And emotions he couldn’t afford to work through. He leaned down, took his ring, and returned to the cave.



Barry had stayed out a bit too long already, he knew, but he was preparing for his next trip. He’d been struggling to rake together enough money to give himself— he’d been running low for a while, but by the end of the last trip, he was almost out. It really was a struggle to try and find people he could bring himself to steal from, considering most of the people who had extra money also had houses warded against robbers. He’d resorted to poking around the ruins of an old mansion when the wall in front of him cracked open. He had barely enough time to catch a glimpse of something purple and swirling on the other side when someone stepped out of it– the same reaper he’d met last time.


“Oh, uh, hey.” Barry tried for civility here, hoping it might go better than last time. “Sorry, I can just…go, if you’ll let me. Won’t cause trouble here, I swear. I won’t tell your boss you didn’t capture me either.”


The man sighed. “Barry Bluejeans, for your crimes against the laws of life and death–”


“Yes, I know, I’ve– I’ve fucked up, did some necromancy crimes, but I’m not causing issues for anyone.” Barry was very aware that he was talking himself further into his own grave. “Hey, can I get your name? It feels rude to keep referring to you as ‘the reaper who I fought once’— sorry about that, by the way.”


He blinked. “Ah – it’s. It’s Kravitz. And I’m sorry, but I do still have to capture you, and no amount of rambling is going to change that.”


Barry hissed in a breath. This reaper— Kravitz— honestly seemed like the sort of person he’d get along with if it weren’t for the whole death crimes thing. And if he was being honest with himself, he really was kind of desperate for conversation. But it looked like this’d end up as another “fight enough so that he could get away” sort of situation.


“Look— Mr. Bluejeans— you must understand that you are still a lich, no matter how composed you might seem. The issue isn’t necessarily whether or not you’re hurting people; it’s that you made yourself immortal with dark magic . While admittedly you’re one of the least violent liches I’ve met— though that’s not a high bar— you’re still violating the fundamental laws of this planar system. I’m going to insist once more that you come with me and file an appeal with my Queen, and if you fail to comply, I’ll have to take you by force.”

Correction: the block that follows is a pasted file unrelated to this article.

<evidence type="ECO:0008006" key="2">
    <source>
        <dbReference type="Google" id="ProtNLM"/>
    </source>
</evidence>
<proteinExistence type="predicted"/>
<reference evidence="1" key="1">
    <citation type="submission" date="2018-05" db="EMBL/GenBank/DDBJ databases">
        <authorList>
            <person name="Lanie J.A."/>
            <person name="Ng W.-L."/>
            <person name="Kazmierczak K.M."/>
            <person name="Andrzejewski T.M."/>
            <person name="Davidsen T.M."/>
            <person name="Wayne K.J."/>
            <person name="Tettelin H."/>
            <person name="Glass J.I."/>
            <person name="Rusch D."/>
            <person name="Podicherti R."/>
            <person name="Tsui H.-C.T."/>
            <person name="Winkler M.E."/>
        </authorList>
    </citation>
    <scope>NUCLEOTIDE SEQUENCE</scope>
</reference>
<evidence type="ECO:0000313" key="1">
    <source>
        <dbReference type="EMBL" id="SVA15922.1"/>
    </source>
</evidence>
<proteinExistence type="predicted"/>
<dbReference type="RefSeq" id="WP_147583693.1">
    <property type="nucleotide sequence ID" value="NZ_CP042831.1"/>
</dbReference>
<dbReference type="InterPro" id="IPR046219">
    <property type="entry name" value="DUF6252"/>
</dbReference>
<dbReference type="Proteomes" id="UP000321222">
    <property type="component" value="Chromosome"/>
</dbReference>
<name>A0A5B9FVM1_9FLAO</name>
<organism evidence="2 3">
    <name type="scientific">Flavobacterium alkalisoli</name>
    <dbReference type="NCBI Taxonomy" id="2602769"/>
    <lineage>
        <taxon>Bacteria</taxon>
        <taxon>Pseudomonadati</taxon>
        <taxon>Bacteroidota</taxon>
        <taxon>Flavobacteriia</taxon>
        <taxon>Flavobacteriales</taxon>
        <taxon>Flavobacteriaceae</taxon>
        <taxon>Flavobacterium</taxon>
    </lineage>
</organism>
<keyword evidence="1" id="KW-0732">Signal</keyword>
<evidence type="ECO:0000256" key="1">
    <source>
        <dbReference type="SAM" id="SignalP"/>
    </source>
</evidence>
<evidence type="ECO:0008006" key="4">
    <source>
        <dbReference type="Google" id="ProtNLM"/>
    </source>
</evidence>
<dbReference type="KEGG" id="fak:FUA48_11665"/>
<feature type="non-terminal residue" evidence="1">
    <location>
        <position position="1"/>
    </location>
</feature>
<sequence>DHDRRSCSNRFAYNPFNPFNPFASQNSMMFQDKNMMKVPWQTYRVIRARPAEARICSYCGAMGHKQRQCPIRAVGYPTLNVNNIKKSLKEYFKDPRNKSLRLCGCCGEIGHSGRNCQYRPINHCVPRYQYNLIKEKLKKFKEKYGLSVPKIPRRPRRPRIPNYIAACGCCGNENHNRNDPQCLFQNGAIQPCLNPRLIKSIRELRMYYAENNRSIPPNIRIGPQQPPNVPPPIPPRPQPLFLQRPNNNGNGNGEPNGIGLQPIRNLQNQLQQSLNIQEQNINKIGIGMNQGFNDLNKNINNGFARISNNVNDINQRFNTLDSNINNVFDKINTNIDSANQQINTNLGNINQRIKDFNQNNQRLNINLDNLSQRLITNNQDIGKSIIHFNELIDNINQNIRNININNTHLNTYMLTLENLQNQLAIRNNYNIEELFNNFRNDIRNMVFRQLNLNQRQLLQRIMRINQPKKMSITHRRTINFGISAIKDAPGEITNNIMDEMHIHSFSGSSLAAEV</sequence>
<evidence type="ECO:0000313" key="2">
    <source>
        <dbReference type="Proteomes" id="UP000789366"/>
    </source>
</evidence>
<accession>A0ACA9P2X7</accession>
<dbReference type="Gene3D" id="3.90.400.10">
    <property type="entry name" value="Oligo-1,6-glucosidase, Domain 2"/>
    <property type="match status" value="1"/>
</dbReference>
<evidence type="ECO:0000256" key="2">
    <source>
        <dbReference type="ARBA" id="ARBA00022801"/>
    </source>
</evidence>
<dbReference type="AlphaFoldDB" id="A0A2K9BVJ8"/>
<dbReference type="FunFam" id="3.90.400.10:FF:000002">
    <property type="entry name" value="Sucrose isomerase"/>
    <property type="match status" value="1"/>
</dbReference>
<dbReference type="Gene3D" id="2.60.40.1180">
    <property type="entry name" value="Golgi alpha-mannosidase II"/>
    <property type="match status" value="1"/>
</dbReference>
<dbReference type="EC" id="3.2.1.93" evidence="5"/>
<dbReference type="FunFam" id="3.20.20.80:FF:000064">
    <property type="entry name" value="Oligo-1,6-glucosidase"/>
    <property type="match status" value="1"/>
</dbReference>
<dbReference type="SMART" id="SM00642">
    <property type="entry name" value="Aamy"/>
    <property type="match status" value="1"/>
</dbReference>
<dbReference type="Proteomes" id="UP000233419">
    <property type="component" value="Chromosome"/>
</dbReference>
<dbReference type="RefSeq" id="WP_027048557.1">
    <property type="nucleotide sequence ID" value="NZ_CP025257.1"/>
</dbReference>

“Yeah, sorry, I kind of figured that would be the case. Just had to try. I really don’t want to fight you.”


“Then don’t .” Kravitz’s awful accent was slipping more by the minute. “Just— just come peacefully, make this easier for both of us.”


Barry shook his head. “I can’t. I’m sorry.”


And before Kravitz had time to swing his scythe, Barry cast fireball. It wasn’t a safe choice, considering the mansion was mostly made of wood, but he figured it would work. Lup would have liked to watch the old building go up in flames.


He didn’t let himself dwell on that thought until he was safely away, back in the warded cave.



Barry couldn’t really sleep as a lich, but Lup had figured out that they could do something like an elf’s trance. She’d taught him how to slip into it, and he’d never been so grateful for that than in those long months in between bodies. He thought he might just go full-on evil lich from boredom alone if he had to stay conscious through all of it, sitting in a dark cavern with no one but himself to talk to. He couldn’t stay in the trance state for too long— he found it just stopped working somewhere around the six hour mark— but he spent most of his nights floating still by the wall, half-translucent as his mind went blank.


But he’d also learned that even the smallest disturbance could wake him from this. He wasn’t particularly startled when some small sound jolted him from his half-rest, but he certainly wasn’t coherent enough to consider keeping his lich-body subtle.


He flickered to life, red energy lighting the cave floor. Now that he let magic fully run through him again, there was a moment where it spilled off of him in waves. With it, his spectral robe rippled. Ringing flooded his ears.


It was only once that died down that Barry spotted the person in the cave with him.


They were a dragonborn, much taller than he’d been while alive. They had blue scales, curved horns, and a magic light cupped in their hands. It had been some time since Barry had talked with a dragonborn, but he vaguely remembered that the way their tail was swishing right now indicated fear.


Ah, shit.